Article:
CBT Supervision

Clinical supervision should be a supportive space, where therapists can hone their skills, gain new perspectives, and ensure that their clients receive high-quality therapy.

I provide supervision to groups and individuals from a broad range of disciplines. This has included: medics; counsellors; psychotherapists; occupational therapists; nurses; and psychologists, in various contexts including the NHS and academic settings.

BABCP accredited CBT supervision

Providing CBT supervision has been a regular part of my practice for nearly ten years. I gained my BABCP supervisor accreditation in 2017. This means that my training and experience are deemed suitable to provide supervision for other CBT therapists who are working towards or maintaining their own BABCP accreditation.

My approach to CBT supervision

My supervision approach aims to be responsive to the needs of my supervisees. I recognise that these change over time, and I aim to promote a trusting and safe supervisory relationship. Supervision sessions tend to loosely mirror the structure of a typical CBT session. For example, we discuss how to best use the available time at the start of each session, and while I share information and opinion when wanted, I aim to support supervisees to develop their own reflections too. We may also draw from psychodynamic perspectives to consider issues in supervision.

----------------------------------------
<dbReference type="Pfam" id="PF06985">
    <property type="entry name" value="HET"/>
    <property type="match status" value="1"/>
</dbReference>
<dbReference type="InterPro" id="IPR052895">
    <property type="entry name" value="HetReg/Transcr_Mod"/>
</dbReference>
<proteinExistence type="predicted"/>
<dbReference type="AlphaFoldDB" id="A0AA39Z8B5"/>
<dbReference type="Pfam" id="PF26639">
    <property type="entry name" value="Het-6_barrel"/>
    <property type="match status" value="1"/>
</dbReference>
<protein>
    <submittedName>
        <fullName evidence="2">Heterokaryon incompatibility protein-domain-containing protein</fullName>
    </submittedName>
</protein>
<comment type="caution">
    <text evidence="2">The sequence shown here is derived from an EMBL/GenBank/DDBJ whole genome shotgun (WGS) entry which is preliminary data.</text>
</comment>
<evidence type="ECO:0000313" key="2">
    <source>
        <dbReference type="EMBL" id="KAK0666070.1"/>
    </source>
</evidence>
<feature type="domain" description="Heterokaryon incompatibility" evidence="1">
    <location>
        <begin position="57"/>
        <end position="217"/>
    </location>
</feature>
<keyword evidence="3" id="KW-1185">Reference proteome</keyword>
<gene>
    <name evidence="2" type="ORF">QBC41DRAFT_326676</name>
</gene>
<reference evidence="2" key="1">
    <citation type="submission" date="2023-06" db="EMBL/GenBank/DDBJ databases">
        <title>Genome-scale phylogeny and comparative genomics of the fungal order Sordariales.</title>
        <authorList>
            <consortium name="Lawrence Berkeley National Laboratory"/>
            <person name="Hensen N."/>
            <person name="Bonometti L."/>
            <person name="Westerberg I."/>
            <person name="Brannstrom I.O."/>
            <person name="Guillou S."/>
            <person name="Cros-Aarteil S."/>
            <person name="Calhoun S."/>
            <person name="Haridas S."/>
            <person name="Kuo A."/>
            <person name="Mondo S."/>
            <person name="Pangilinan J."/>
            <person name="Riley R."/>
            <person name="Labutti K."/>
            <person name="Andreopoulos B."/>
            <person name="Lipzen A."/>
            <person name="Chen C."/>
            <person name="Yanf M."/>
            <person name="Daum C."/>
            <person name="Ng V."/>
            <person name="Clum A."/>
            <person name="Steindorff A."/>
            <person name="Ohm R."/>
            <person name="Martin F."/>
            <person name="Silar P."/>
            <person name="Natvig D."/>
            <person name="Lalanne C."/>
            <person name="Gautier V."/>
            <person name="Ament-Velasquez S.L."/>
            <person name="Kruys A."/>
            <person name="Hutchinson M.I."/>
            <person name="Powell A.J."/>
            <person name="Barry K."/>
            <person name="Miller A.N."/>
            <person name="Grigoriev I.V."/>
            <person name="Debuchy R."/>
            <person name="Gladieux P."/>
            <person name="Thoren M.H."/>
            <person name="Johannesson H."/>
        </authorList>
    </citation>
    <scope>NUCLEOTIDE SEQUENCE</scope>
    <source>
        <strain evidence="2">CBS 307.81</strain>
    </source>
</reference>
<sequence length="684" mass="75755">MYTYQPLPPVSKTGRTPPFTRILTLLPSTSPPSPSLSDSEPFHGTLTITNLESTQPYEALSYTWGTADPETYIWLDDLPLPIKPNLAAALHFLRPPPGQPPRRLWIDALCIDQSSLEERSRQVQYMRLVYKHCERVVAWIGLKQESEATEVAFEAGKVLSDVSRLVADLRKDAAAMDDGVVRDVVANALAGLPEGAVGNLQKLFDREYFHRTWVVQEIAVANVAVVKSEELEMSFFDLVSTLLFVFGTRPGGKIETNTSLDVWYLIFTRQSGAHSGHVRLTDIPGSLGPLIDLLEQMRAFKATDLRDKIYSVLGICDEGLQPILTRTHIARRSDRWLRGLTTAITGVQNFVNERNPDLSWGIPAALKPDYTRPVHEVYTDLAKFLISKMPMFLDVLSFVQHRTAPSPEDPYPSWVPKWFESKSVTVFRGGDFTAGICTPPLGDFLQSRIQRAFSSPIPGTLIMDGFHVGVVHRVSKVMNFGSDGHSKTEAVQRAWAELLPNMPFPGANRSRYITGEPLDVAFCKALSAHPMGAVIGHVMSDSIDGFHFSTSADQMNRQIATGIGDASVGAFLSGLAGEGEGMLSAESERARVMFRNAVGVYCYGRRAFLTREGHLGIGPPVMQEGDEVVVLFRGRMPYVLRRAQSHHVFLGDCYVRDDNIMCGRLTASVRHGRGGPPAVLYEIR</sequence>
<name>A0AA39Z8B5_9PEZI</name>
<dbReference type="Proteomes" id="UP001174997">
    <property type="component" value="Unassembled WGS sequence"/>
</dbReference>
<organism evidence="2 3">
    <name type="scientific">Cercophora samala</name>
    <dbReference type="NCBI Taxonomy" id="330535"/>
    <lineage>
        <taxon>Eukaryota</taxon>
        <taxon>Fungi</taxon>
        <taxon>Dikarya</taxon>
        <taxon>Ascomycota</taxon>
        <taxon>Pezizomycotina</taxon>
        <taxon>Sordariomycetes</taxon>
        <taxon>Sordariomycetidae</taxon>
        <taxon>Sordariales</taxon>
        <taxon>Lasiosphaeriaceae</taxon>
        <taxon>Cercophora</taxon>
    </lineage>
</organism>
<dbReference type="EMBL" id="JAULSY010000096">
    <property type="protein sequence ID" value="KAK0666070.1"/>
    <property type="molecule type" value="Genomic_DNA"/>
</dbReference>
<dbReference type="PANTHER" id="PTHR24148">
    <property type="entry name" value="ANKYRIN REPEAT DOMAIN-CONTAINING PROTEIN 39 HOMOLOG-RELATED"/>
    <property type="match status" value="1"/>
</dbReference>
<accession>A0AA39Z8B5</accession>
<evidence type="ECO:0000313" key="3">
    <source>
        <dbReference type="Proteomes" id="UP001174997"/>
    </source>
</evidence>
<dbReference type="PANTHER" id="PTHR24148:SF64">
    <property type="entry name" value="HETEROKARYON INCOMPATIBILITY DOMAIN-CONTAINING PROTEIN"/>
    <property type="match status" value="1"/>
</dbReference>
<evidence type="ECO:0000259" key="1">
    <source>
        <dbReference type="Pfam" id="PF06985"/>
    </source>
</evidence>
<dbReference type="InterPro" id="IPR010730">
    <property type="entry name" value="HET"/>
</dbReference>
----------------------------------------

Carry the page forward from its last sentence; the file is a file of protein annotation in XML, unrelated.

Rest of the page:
Ad-hoc supervision

Usually, supervision is within the context of a regular (e.g., monthly) arrangement. However, sometimes I can accommodate requests for occasional (ad-hoc) supervision, focusing on a particular area of development to compliment existing arrangements.

Supervision of supervision

I am experienced in providing ‘supervision of supervision’. I enjoy supporting other therapists in thinking through their own supervisory practice.

Specialist eating disorder CBT supervision

I provide supervision to therapists working with a broad range of presentations, and specialist supervision of CBT for eating disorders.